US House passes self-driving vehicles legislation

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October 16, 2017
A 2017 Chrysler Pacifica minivan, equipped with self-driving equipment from Google subsidiary Waymo, drives along a city street. Federal legislation approved in the House would relax safety rules for test vehicles, allowing automakers to speed development of autonomous technologies.

On Sept. 7, 2017, the U.S. House of Representatives passed H.R. 3388, the Safely Ensuring Lives Future Deployment and Research In Vehicle Evolution Act (SELF DRIVE Act), a series of rules that will make it easier for automakers to test autonomous vehicles on public roads. The legislation is being considered by Senate committees, and analysts expect it to pass before the end of the year.

The bill would allow automakers to obtain exemptions from some safety regulations for 25,000 vehicles in the first year of the program, rising to 100,000 vehicles per year within three years.

“Self-driving vehicles stand to make our transportation system safer and more efficient. Advancing this technology to road-ready requires government policy that encourages continued testing and development,” House Majority Leader Rep. Kevin McCarthy, R-California, said. “This formula is the foundation for what makes America the most innovative country in the world.”

Several states and municipalities have approved rules to allow automakers to test autonomous cars on public roads, and several local groups are relaxing rules to encourage research and development spending by making it easier to test self-driving vehicles.

The federal rules will allow automakers to put cars and trucks on the road without going through rigorous pre-approval steps with the National Highway Traffic Safety Administration (NHTSA). The companies will still have to submit safety reports, and they must demonstrate that the self-driving cars are at least as safe as traditional vehicles. The legislation also mandates cybersecurity standards to protect autonomous vehicles from potential hackers.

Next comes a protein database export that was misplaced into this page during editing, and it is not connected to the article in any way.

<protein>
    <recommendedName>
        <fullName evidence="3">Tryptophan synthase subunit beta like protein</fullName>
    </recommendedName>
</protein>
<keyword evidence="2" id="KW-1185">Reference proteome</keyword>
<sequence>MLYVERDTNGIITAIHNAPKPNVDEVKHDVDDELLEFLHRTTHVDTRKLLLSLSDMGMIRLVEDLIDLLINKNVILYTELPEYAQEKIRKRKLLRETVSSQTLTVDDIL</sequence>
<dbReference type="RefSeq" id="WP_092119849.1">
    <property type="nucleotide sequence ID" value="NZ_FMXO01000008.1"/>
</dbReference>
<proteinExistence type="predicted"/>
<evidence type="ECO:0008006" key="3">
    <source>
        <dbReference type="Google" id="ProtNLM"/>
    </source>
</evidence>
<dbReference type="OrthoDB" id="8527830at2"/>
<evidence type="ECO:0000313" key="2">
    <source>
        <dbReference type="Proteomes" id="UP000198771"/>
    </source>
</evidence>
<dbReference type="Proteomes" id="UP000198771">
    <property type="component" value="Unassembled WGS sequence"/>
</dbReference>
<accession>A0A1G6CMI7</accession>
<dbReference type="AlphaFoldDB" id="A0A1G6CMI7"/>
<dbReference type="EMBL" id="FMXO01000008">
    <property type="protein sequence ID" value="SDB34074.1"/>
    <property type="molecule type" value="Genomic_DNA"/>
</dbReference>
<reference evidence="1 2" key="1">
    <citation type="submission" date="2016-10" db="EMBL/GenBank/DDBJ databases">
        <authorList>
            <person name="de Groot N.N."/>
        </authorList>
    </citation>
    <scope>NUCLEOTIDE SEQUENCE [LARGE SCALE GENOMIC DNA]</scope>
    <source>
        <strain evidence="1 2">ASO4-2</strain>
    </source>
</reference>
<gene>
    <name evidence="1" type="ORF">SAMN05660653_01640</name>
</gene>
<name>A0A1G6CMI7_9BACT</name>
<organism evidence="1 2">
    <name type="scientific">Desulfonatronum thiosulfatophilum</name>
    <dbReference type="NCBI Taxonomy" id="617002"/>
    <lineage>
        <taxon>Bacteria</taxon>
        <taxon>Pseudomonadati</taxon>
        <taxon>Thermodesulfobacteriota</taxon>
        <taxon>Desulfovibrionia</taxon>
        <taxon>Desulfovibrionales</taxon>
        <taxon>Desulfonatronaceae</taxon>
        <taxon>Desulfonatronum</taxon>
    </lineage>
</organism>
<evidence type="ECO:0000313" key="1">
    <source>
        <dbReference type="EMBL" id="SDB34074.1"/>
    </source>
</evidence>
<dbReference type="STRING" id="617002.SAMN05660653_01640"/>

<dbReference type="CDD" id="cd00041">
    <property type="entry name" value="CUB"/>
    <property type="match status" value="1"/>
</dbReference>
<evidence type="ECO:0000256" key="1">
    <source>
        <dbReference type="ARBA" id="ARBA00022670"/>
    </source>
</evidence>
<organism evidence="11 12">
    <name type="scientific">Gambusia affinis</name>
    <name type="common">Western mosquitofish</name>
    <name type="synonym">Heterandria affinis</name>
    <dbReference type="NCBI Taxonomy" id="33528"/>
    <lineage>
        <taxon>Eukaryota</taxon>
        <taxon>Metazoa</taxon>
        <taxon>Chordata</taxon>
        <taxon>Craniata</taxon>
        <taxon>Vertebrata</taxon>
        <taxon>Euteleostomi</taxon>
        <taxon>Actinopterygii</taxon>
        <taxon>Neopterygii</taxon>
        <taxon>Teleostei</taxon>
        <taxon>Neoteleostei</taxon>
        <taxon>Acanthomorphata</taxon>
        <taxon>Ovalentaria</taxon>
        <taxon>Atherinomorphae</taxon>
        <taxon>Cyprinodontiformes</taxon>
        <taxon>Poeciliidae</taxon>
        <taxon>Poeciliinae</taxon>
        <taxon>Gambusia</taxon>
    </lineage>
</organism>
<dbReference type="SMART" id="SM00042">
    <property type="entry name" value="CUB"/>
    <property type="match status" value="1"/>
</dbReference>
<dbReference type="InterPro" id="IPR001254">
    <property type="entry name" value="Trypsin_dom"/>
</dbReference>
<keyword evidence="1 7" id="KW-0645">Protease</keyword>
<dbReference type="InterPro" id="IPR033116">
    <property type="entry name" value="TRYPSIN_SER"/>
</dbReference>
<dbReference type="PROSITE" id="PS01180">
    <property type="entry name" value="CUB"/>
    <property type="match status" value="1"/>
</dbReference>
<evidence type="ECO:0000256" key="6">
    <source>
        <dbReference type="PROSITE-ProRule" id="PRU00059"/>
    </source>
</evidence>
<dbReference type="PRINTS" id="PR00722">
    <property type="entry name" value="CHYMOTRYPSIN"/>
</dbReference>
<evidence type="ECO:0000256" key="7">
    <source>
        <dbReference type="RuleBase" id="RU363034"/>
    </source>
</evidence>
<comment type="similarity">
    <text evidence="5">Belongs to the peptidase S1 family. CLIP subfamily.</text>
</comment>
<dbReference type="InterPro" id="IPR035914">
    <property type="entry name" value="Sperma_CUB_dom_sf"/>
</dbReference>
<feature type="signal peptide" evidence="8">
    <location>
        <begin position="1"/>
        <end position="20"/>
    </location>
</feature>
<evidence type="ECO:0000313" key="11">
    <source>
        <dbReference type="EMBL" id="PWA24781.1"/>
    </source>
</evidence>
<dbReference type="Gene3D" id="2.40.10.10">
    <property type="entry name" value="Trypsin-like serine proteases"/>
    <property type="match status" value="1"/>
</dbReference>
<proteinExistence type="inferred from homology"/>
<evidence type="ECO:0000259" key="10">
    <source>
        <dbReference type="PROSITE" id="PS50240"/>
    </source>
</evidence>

In the Senate, lawmakers reached an agreement in late September to support similar legislation, according to The Hill.

That legislation was set for consideration in October. If approved, a House/Senate conference committee would be called to resolve any differences between the bills.

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California considers ban on non-electric vehicles

Following news that China, France, and the United Kingdom are pursuing long-term legislation that would eventually ban internal combustion engines from public roads, California is considering similar legislation, the head of the California Air Resources Board (CARB) told Bloomberg News.

“I’ve gotten messages from the governor asking, ‘Why haven’t we done something already?’” CARB Chairman Mary Nichols said, referring to China’s planned phase-out of fossil-fuel vehicle sales. “The governor has certainly indicated an interest in why China can do this and not California.”

Regulators have not drafted rules that would ban gasoline-, diesel-, or natural-gas-powered vehicles, but such regulations could come if California follows the lead of China and other countries. China has not yet set a target date for banning fossil fuel vehicles, but France and the U.K. have targeted 2040.

As the most populous state in the nation, California sets more-stringent vehicle emissions rules than the federal government, and several other states match its regulations. So, a fossil-fuel-vehicle ban from California could impact a huge portion of U.S. vehicle sales. www.arb.ca.gov